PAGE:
Healthy Active by Design
Our Healthy Active by Design website is a practical guide to address the need to build health into the design of our built environment to support and promote healthy and active living. Through regular communication, information sharing opportunities, networks and interactive training opportunities, it is hoped that the website will enable planners, urban designers and related professionals to keep abreast of new information, research and innovative case-studies.
What is the Healthy Active by Design?
The Heart Foundation works to create healthy neighbourhoods that are planned to promote walking, cycling, physical activity and public life. These neighbourhoods offer supportive environments that encourage people of all ages and capacities to be healthy and active in the neighbourhoods, cities and towns where they work play and live. You will find throughout the site, practical guidance, checklists and case-studies categorised into eight key design features.
Research has identified eight specific design features that support healthy and active living. Each design feature provides a useful summary of the best evidence available to help demonstrate its importance in supporting active living. Where relevant, access to healthy fresh food has been incorporated into each design feature.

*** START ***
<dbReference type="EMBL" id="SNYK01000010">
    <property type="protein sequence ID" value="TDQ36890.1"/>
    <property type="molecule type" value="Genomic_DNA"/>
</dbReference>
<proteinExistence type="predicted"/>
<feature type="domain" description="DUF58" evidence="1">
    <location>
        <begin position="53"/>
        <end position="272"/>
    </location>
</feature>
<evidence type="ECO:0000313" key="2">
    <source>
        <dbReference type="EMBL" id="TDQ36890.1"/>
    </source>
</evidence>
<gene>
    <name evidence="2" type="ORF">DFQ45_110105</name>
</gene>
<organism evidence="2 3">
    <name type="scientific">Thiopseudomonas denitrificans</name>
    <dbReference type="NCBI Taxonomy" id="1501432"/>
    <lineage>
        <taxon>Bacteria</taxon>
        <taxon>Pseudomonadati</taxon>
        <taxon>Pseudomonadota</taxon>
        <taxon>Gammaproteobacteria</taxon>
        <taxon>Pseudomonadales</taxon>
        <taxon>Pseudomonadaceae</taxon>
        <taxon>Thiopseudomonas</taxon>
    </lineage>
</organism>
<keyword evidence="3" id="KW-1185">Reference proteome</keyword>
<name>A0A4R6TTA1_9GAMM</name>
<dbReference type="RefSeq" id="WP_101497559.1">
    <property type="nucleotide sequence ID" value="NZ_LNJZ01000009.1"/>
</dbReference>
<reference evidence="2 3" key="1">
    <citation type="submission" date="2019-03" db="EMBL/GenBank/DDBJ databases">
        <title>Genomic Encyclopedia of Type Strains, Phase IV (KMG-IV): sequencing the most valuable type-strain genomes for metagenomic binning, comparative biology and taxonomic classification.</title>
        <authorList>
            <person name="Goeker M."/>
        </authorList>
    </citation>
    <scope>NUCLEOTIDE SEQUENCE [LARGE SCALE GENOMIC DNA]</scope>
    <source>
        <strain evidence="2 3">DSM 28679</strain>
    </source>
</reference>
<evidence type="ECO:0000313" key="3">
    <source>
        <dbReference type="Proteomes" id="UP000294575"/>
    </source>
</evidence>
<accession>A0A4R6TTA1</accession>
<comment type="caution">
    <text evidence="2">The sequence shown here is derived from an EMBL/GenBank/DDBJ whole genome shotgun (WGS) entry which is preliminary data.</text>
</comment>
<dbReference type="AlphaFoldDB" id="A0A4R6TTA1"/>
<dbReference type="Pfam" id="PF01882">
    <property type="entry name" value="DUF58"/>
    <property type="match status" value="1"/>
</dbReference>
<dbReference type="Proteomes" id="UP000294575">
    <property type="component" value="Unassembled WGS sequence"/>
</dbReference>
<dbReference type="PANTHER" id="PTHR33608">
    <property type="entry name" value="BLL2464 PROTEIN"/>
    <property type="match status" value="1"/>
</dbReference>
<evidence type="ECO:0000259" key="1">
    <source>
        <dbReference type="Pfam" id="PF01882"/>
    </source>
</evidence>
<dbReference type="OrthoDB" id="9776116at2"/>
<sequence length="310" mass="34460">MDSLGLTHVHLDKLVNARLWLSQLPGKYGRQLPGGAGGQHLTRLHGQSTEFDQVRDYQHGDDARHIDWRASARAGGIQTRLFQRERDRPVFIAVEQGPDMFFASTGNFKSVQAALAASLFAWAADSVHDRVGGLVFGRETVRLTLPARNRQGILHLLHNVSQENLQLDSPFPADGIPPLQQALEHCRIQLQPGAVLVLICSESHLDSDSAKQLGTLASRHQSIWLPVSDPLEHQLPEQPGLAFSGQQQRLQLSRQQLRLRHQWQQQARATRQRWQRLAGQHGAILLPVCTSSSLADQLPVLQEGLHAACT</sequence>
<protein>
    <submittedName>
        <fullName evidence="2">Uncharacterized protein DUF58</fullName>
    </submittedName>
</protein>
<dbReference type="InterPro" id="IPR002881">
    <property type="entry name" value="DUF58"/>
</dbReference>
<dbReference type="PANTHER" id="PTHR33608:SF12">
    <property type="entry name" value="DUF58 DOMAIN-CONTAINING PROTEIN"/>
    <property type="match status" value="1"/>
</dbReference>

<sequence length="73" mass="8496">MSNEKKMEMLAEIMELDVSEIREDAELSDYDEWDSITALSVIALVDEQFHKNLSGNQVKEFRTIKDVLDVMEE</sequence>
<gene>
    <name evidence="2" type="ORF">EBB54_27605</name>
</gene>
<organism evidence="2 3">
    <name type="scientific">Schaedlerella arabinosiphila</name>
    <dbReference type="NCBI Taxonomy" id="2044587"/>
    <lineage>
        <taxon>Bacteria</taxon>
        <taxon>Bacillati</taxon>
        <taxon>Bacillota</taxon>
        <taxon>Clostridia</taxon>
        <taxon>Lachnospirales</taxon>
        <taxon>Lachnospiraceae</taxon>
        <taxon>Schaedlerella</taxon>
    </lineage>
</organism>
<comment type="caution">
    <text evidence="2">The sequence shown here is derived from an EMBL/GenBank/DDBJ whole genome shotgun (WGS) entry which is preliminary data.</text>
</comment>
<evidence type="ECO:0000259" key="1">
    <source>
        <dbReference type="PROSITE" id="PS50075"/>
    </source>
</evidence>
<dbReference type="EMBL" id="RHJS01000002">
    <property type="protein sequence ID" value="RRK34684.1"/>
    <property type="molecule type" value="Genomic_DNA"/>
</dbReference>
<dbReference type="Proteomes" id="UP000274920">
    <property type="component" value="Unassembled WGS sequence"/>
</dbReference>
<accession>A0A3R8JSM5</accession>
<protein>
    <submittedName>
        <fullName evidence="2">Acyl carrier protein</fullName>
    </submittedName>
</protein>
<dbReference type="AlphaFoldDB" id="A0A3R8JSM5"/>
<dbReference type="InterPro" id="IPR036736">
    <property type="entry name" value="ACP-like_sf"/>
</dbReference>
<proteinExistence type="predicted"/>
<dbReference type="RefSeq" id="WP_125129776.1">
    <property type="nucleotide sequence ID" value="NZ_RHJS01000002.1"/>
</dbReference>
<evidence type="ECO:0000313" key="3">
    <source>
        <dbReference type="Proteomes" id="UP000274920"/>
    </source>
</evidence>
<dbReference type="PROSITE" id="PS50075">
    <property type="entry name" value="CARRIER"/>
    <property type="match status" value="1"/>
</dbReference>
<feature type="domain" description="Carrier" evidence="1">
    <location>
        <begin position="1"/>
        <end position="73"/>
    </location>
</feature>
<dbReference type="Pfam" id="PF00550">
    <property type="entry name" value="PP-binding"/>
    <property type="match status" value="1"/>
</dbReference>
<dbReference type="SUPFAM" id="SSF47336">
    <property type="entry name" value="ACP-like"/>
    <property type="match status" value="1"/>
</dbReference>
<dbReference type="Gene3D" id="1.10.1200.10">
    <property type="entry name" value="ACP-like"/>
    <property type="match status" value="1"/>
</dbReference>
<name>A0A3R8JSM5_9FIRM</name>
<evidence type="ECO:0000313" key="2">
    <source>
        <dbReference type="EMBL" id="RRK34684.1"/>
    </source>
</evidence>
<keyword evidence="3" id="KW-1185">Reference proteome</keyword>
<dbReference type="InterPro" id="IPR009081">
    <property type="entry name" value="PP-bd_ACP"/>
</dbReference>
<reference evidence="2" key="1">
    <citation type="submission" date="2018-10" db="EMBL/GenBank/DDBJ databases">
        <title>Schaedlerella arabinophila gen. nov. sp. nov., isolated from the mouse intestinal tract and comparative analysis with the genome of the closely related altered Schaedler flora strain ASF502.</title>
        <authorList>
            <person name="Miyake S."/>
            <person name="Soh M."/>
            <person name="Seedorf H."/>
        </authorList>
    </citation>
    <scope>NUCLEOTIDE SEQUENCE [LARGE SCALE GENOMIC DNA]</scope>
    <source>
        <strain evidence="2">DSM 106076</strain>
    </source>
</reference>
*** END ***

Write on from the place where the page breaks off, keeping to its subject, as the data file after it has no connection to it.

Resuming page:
High quality local case studies have been prepared to demonstrate how healthy and active living can be supported in our built environment. As new projects emerge, this resource will be updated to provide the most current initiatives.
A practical checklist has been prepared focusing on the Planning Framework. The checklist provides a list of strategies and questions town planners, developers and designers can ask themselves when creating, preparing and assessing a new development to help assess the impact of the proposal on health and wellbeing.
Healthy Active by Design has been developed by the Heart Foundation in collaboration with the following agencies:
Department of Health
Department of Planning
Department of Sport and Recreation
Department of Transport
Metropolitan Redevelopment Authority
Planning Institute of Australia
Centre for Built Environment and Health (CBEH)